Friday, December 13, 2013

Interpreting the Symbolism of Our Lady of Guadalupe

The imagery displayed in the image of Our Lady of Guadalupe comes from Revelation 12, but it bore special meaning for the Nahua, or Aztecs.  Their language Nahuatl, was pictographic, and so the image of our Lady is a multi-layered one announcing the one, true God to the people of the Americas:

Rays of the sun
Symbol of the Aztec’s chief god, Huitzilopochtli - the of the sun and warfare.  The Woman announces the God Who is greater than the sun god.
Standing on the moon
Moon was god of night; she is greater than their god of darkness.
Turquoise color of mantle

The color of the gods and royalty
Stars on the mantle
The Woman comes from heaven
The research of Fr. Mario Rojas Sánchez and Dr. Juan Homero Hernández Illescas of Mexico (published in 1983) shows that the stars on the Lady’s mantle in the image are exactly as the stars of the winter solstice appeared before dawn on the morning of December 12, 1531.
Leo (the Lion, symbol of Judah) would fall on the our Lady’s womb.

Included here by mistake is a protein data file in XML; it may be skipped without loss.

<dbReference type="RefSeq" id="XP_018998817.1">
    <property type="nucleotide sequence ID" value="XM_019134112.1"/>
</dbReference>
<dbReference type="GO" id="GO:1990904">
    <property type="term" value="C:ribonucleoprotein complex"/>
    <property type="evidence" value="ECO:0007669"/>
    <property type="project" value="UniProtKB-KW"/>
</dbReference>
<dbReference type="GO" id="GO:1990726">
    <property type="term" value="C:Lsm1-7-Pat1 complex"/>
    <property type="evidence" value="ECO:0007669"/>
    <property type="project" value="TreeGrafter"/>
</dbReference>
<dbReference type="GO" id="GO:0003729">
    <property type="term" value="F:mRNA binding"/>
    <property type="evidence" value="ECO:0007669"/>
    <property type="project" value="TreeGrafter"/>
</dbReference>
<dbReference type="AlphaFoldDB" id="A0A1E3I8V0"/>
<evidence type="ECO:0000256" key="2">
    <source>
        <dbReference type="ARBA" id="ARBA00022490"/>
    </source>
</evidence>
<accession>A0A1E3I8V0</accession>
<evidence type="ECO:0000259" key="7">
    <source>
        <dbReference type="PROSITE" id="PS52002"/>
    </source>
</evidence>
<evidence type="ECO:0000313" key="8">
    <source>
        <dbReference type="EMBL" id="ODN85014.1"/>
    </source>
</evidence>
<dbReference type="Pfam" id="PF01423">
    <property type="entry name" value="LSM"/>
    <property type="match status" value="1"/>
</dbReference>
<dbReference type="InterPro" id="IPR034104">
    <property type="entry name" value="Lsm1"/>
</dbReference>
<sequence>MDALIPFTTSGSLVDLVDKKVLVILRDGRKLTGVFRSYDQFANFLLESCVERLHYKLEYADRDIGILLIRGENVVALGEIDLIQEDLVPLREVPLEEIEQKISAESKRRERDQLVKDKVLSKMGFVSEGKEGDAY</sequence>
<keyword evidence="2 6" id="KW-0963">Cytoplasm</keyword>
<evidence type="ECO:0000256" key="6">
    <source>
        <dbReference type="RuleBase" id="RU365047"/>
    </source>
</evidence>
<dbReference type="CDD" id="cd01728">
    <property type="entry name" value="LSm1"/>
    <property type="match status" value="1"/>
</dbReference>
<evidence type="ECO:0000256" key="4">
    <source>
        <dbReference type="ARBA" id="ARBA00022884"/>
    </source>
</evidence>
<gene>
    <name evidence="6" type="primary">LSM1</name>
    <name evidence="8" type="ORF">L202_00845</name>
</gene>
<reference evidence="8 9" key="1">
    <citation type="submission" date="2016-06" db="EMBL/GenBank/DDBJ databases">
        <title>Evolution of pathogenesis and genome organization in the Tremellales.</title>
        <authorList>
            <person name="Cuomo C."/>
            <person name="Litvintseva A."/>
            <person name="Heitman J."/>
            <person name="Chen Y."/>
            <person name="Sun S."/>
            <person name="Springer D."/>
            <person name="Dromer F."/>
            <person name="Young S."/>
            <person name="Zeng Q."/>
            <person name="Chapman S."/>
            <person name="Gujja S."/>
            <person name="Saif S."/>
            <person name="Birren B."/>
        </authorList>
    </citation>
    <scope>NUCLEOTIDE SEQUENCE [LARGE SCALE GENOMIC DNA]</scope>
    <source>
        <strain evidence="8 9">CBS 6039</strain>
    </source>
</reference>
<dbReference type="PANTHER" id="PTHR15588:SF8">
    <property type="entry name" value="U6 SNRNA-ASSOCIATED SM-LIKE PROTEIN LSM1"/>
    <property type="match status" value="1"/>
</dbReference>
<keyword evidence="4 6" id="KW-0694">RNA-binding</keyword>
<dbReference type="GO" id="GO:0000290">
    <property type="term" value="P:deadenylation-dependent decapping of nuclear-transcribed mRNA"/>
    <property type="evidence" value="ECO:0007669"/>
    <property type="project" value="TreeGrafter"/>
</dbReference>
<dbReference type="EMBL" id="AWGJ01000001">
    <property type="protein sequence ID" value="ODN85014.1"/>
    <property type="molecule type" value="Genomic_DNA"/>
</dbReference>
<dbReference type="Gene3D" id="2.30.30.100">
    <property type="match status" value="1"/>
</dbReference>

Stars are symbol of end of one civilization and birth of a new, often accompanied by astronomical phenomena
Angel supporting the Lady
Royalty – only kings, queens, and dignitaries were carried on others’ shoulders.  She wanted to come to them; royalty told their bearers where to take them.
Rose-colored gown
Color of earth; she is of the earth.
Eyes looking down in submission
The Woman is not God, but his servant.  The gods of the Aztecs always represented looking straight ahead with large eyes.
The Woman’s complexion – she is a mestiza; a person of mixed birth, both Nahua and Spanish.  Face the window to the soul, and this face said to show great compassion.  Age appears to be 15
Hair parted
A maiden, a virgin
We interpret as gesture of prayer; but to the Aztecs it was the manner of offering – she is offering a gift
Maternity band
Sign of a pregnant woman – Someone is coming. The bow forms a four-petaled flower, the nahui ollin, the flower of the sun, a symbol of plenitude.
Jade broach marked with black cross
When a woman bore a son, her husband gave her a gift made of jade.  The Cross on the broach told them that the Spanish missionaries were speaking of her Son.
Cuffs of dress
White fur is a sign of nobility … however, not among the native people, but the Jews.

No comments:

Post a Comment